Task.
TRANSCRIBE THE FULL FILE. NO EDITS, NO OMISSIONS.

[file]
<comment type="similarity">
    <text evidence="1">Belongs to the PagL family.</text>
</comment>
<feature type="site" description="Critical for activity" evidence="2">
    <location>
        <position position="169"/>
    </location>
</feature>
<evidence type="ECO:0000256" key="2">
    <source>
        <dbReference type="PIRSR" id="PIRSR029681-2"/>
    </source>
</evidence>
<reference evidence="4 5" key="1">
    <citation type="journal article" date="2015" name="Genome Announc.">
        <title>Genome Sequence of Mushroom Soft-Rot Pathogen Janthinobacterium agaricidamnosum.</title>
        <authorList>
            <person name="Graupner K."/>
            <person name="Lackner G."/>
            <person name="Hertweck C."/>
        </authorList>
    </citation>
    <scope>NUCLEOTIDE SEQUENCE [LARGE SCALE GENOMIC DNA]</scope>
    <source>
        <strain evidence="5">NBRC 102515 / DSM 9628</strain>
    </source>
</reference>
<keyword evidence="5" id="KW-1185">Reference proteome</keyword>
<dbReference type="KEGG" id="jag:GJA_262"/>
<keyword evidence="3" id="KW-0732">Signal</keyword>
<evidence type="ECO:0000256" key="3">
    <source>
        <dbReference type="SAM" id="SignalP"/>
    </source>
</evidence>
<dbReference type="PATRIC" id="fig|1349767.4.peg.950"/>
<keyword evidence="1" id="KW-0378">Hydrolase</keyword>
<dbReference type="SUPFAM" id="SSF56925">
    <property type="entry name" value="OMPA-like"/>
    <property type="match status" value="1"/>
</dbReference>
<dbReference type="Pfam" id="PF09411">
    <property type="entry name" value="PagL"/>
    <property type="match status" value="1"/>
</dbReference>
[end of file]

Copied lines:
<comment type="similarity">
    <text evidence="1">Belongs to the PagL family.</text>
</comment>
<feature type="site" description="Critical for activity" evidence="2">
    <location>
        <position position="169"/>
    </location>
</feature>
<evidence type="ECO:0000256" key="2">
    <source>
        <dbReference type="PIRSR" id="PIRSR029681-2"/>
    </source>
</evidence>
<reference evidence="4 5" key="1">
    <citation type="journal article" date="2015" name="Genome Announc.">
        <title>Genome Sequence of Mushroom Soft-Rot Pathogen Janthinobacterium agaricidamnosum.</title>
        <authorList>
            <person name="Graupner K."/>
            <person name="Lackner G."/>
            <person name="Hertweck C."/>
        </authorList>
    </citation>
    <scope>NUCLEOTIDE SEQUENCE [LARGE SCALE GENOMIC DNA]</scope>
    <source>
        <strain evidence="5">NBRC 102515 / DSM 9628</strain>
    </source>
</reference>
<keyword evidence="5" id="KW-1185">Reference proteome</keyword>
<dbReference type="KEGG" id="jag:GJA_262"/>
<keyword evidence="3" id="KW-0732">Signal</keyword>
<evidence type="ECO:0000256" key="3">
    <source>
        <dbReference type="SAM" id="SignalP"/>
    </source>
</evidence>
<dbReference type="PATRIC" id="fig|1349767.4.peg.950"/>
<keyword evidence="1" id="KW-0378">Hydrolase</keyword>
<dbReference type="SUPFAM" id="SSF56925">
    <property type="entry name" value="OMPA-like"/>
    <property type="match status" value="1"/>
</dbReference>
<dbReference type="Pfam" id="PF09411">
    <property type="entry name" value="PagL"/>
    <property type="match status" value="1"/>
</dbReference>